But in which direction was the early genetic contribution? The dominance of haplogroup H as an early European rather than Near Eastern haplogroup may favor the hypothesis that one woman belonging to Haplogroup H7e converted to Judaism and married into the Jewish community. The predominance of Jewish individuals within the ancestral cluster would, in this view, be explained by the Ashkenazi bottleneck and subsequent population boom (Carmi et al., 2014) which resulted in an inflated number of Ashkenazi Jewish women carrying the ancestral version of H7e than in the general European population.


One is also tempted to speculate that the non-Jewish European origin of H7e was German. This possibility is consistent with the fact that, of the few individuals without Jewish roots, two could trace their distant ancestry back to Germany. In addition, Ashkenazi Jewish history considers settlement in Germany to have occurred before expansion to Eastern European regions. If this is the case, then H7 is younger than previously thought, because there is practically no evidence of a Jewish presence during the 7th and 8th centuries in the Rhineland area (see Appendix).


A second possibility consistent with an older age for H7e is a European origin in Italy or Southern France. The Jewish presence in the Rhineland area, and later in central Europe, is considered the outcome of the migration of Jews from Southern Europe that began in the 9th and 10th centuries (Botticini & Eckstein, 2012). The gene flow, however, could have occurred in either direction: for example, non-Jewish French women marrying newly arriving Near Eastern Jewish men or Jewish women arriving to Italy from the Near East and leaving the Jewish community. Origin of H7e in Italy or Southern France would require an explanation for why all traces of the haplogroup have vanished from those areas. Such an explanation may not be hard to find. In general, many — perhaps most — haplogroups have likely vanished from existence; the unusual situation of the Ashkenazi extreme bottleneck and subsequent population explosion allowed otherwise extinguished haplogroups to survive in select demographics.


Finally, despite the predominance of haplogroup H in Europe and the other factors suggesting a European origin, we cannot definitively rule out the other extreme: that the ancestress of H7e was herself part of the Jewish community in antiquity. Regardless of where geographically the women were when the mutations of H7e arose, they still could have arisen in women whose ancestors were Jewish before leaving the Near East. H7 and other H clades could nonetheless have been in the Near East at the right times even if they predominately expanded in Europe. In this view, the small number of non-Jewish individuals belonging to H7e represents the descendants of women who left the Jewish community relatively early on in the history of the subclade. This would include the German, Croatian, and Colonial American participants in our study.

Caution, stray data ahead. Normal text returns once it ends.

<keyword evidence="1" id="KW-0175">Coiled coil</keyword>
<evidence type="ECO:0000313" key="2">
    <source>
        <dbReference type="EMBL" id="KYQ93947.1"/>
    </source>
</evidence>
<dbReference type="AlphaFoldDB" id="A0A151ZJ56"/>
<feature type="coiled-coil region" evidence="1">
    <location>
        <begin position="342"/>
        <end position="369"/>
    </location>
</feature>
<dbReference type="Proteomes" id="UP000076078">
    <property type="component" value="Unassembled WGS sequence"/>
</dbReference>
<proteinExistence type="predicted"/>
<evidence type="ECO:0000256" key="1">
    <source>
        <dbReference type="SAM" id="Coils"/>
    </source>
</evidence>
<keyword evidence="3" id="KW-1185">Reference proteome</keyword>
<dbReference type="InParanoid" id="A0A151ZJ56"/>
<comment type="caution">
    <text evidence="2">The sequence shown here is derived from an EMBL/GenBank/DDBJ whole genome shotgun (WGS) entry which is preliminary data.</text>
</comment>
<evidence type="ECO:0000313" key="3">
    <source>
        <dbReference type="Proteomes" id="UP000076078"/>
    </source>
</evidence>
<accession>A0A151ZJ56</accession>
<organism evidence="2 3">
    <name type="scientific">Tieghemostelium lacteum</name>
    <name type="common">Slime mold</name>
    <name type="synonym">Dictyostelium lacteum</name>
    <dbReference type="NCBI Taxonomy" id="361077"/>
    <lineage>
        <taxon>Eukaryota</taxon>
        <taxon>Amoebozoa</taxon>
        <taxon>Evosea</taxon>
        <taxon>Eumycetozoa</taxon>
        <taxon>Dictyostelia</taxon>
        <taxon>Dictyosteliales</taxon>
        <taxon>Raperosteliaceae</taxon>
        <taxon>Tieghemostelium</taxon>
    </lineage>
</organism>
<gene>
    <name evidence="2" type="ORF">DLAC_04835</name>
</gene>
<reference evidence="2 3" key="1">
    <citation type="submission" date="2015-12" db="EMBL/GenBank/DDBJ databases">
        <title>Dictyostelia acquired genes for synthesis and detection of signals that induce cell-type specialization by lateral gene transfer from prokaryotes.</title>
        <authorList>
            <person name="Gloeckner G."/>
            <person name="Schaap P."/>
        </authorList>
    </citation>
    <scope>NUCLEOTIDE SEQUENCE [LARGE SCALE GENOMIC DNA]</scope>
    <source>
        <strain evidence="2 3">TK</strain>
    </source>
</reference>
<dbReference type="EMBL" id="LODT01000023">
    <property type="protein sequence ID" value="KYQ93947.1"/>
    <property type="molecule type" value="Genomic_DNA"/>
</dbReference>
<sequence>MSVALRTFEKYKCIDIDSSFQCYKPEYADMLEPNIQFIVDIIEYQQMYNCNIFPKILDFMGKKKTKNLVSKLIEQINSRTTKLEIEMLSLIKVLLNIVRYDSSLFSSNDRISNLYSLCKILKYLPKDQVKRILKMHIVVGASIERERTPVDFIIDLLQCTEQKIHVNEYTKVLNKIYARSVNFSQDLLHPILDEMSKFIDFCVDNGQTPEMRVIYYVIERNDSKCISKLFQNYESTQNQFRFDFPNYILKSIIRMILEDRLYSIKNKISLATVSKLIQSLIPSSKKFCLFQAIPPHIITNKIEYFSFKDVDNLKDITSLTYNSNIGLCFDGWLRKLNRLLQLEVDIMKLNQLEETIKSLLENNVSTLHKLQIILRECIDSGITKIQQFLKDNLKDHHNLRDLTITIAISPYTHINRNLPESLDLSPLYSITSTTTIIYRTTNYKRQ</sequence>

The present work also uncovered a small new clade tentatively labelled H7j and identified the previously known H7c2 group as Ashkenazi Jewish. Neither had any non-Jewish affiliation. The small sizes of the clusters may have precluded any minor non-Jewish presence from being detected, the small clusters may have vanished in all but the large Ashkenazi population, or the mutations characterizing these branches may simply have arisen among the isolated Ashkenazi communities while in Europe. We favor the latter hypothesis. Regardless, it is important to note that an ancient Near Eastern source for the precursors of H7c2 or H7j is possible under any of the hypotheses. We also found interesting patterns in the smaller H7j and H7c2 clusters. One cluster contained several, non-overlapping, shallow branches that emerged contemporaneously, reflecting a relatively new clade in a large population. The other pattern revealed a possible in-progress vanishing of the ancestral group, which may soon be lost to history and lead to missing links in the phylogenetic tree.